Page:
These were the children of Mary’s sister-in-law, also named Mary, and the wife of Cleophas (also called Alpheus). The scriptural basis for this assertion is provided in the Appendix to this article.


All these family relationships make more sense of the action that Jesus took while dying on the cross. He saw his mother and the other two Marys standing by the cross with the Apostle John. He entrusted his mother into John’s care. The Scriptures tell us, “From that hour that disciple took her unto his own home.” (John 19:27) Would Jesus have done this if she had other children to look after her? Mary was now alone. Her husband, Joseph, had died; and now her son, Jesus, was about to die.

Mary had performed the task given to her by God very well. She gave birth to Jesus; she nourished him and cared for him as all good mothers do for their children. What reward did God plan for her? What position could be made available for her? Since Mary was descended from Adam, it was necessary for her to understand that Jesus was, indeed, Israel’s and the world’s Savior, and that he would restore the kingdom to Israel.

Believing that Jesus was man’s Redeemer was no problem for Mary. She understood God’s plan perfectly after the Holy Spirit was poured out upon the apostles and her, and all the faithful disciples who formed the nucleus of believers assembled on the Day of Pentecost as instructed by Jesus.


When Jesus was resurrected from the dead, he showed himself on a number of occasions to this faithful company of believers. The last time they saw him was in Jerusalem, as recorded in Acts 1:1-12, before his ascension. Mary was there. They were told not to depart from Jerusalem, but to wait for the Holy Spirit. The eleven apostles were present and are named by Luke, assembling in the upper room. (Acts 1:13) “These all continued with one accord in prayer and supplication, with the women, and Mary the mother of Jesus, and with his brethren.” (Acts 1:14) This is the last scriptural reference to Mary. Together with the other faithful disciples (120), they waited until the Day of Pentecost when they all were blessed by the outpouring of God’s Holy Spirit. Before the day ended about 3,000 men and women of Israel were baptized accepting Jesus as their personal Redeemer and dedicating their lives to doing God’s will by walking in the footsteps of Jesus. Mary was one of these chosen from Israel to be a member of the body of Christ. If she continued faithful unto death she would receive a “crown of life” and have the privilege of living and reigning with Christ.—Rev. 2:10; 20:6

There is no further mention of Mary in the Scriptures. There is very little in traditional writings as well. She remained with the Apostle John until she died. Traditional writings are contradictory and unreliable. Some say she died in Jerusalem. Others say she traveled to Ephesus with the Apostle John. What is important is that she no doubt was faithful in her consecration to do God’s will, and we expect that she will be in the body of Christ, where there no longer is any distinction of personalities, and all who are faithful are one in Christ Jesus. “There is neither Jew nor Greek, there is neither bond nor free, there is neither male nor female: for ye are all one in Christ Jesus.”—Gal. 3:28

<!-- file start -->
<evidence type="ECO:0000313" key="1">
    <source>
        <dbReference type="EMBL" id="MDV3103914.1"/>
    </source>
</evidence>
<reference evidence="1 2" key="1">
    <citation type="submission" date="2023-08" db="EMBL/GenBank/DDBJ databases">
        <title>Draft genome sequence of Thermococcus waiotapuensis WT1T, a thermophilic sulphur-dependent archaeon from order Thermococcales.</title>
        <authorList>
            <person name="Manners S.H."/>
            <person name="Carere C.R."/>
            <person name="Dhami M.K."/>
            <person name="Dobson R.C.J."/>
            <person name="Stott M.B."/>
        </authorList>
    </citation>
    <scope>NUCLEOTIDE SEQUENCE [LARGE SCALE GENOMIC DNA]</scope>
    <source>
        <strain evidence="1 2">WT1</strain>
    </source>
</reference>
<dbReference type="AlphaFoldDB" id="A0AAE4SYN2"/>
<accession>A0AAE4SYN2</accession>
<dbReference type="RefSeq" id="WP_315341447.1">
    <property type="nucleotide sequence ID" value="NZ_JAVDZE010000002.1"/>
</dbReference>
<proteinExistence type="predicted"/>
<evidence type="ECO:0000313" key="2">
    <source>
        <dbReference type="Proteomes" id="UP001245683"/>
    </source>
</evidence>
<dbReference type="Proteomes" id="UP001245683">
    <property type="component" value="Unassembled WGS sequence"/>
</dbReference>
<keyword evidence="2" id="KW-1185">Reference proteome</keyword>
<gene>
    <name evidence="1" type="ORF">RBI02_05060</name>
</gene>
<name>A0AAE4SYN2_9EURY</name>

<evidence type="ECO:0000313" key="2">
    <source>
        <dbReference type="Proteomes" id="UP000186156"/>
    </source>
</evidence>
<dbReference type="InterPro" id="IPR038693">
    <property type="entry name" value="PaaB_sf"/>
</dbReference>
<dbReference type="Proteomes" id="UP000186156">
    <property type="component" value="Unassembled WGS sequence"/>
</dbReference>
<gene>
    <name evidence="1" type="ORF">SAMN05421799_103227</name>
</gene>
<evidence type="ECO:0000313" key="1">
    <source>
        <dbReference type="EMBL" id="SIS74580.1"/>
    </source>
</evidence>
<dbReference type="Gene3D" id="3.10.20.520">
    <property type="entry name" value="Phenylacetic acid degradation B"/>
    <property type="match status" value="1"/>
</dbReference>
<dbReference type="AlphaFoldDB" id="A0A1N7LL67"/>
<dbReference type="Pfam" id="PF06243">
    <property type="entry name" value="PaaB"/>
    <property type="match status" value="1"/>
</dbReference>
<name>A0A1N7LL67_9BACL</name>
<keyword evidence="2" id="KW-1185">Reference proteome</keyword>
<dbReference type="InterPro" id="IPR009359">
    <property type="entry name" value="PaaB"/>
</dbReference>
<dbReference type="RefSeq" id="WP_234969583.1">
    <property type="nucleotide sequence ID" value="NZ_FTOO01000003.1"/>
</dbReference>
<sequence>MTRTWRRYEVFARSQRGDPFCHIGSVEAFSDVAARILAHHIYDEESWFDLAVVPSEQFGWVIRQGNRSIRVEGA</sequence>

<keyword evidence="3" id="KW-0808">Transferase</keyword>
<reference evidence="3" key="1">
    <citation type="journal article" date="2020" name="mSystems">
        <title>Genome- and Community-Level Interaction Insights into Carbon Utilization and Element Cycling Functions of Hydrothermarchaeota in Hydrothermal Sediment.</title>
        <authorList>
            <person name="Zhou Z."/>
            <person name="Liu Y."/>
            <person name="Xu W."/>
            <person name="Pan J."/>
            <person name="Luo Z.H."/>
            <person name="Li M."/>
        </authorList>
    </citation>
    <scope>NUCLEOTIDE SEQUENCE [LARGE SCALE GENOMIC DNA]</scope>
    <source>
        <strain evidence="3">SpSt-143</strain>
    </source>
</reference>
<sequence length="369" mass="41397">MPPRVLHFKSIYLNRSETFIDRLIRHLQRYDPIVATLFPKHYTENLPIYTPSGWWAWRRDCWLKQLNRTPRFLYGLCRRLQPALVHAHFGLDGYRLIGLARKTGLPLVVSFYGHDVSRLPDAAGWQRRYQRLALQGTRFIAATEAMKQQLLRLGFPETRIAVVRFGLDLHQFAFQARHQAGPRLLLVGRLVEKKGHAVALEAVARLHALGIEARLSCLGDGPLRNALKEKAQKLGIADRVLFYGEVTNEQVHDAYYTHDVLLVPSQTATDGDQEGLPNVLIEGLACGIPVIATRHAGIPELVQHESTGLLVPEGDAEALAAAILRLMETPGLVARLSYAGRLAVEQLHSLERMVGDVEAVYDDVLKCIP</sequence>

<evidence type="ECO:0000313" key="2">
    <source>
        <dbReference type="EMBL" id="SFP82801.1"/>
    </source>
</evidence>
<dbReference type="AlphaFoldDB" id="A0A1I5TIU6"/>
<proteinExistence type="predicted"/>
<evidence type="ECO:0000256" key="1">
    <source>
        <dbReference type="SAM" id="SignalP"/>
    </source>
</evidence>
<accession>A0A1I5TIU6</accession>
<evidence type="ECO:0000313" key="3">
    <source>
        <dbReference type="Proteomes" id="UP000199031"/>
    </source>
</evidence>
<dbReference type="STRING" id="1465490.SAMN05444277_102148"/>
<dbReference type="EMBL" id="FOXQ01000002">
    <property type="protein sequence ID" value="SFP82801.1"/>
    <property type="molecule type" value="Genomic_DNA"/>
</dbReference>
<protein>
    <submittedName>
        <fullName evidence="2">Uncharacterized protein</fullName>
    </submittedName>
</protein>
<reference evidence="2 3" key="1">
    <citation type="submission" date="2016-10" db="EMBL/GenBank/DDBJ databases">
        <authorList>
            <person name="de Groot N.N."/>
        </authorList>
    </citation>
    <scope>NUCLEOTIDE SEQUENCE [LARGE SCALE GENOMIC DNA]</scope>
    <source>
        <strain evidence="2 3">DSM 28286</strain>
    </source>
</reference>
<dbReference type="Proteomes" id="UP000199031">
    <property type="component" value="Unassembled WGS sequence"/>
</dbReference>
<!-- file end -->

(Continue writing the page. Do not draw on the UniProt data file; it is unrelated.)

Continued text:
During our Lord’s ministry, there were many women who ministered to him and were his followers. There are six women named Mary mentioned in the New Testament: 1) Mary, the mother of Jesus; 2) Mary, the sister of Lazarus and Martha; 3) Mary Magdalene; 4) Mary, the wife of Cleophas and the mother of James, Jude, Joses, Simon, and Salome, called the ‘brethren’ of our Lord, and by which it is believed that Cleophas and Joseph, the husband of Mary (the mother of Jesus), were brothers; 5) Mary, the mother of Mark; 6) Mary, a resident of Ephesus who ministered to the Apostle Paul.

With so many women with the name Mary, we depend on other scriptures to avoid confusion. John 19:25 is the principal scripture, which says, “Now there stood by the cross of Jesus his mother, and his mother’s sister, Mary the wife of Cleophas, and Mary Magdalene.” Since it is unlikely that a family would use the same name for two sisters, it is reasoned that Mary, the wife of Cleophas, was a sister-in-law to Mary, the mother of Jesus.

Commentators believe that Cleophas was the Syriac or Hebrew name of the father of the Apostle James the less, and that Alphaeus (Matt. 10:3) was his Greek name. Cleophas was believed to be the natural brother of Joseph, and their wives—both named Mary—were sisters-in-law. Mary, the wife of Cleophas, is mentioned as the mother of James the less in Mark 15:40. In some citations her other children are mentioned, such as in Matthew 27:56: “James and Joses”; or Mark 15:40: “James the less, and of Joses and Salome.” The family of ‘James the less’ is mentioned on two other occasions where they are called our Lord’s brethren, “James, Joses, and Simon, and Judas” (Matt. 13:53-58; Mark 6:15), but their sisters were not named except in Mark 15:40, where Salome is mentioned.

In addition to John 19:25, there is recorded in two other Gospels which women were at the cross when Jesus was crucified. Matthew says: “Many women were there beholding afar off, which followed Jesus from Galilee, ministering unto him: Among which was Mary Magdalene, and Mary the mother of James and Joses, and the mother of Zebedee’s children.”—Matt. 27:55,66

In Mark’s Gospel we read, “There were also women looking on afar off. among whom was Mary Magdalene, and Mary the mother of James the less and of Joses, and Salome; (who also, when he was in Galilee, followed him, and ministered unto him;) and many other women which came up with him unto Jerusalem.”—Mark 15:40,41

Finally, the Apostle Paul relates his visit to Jerusalem three years after his conversion, and reports seeing the Apostle James (the less—John ‘s brother James had died). He refers to him as the Lord’s brother (cousin, in our language).—Gal. 1:19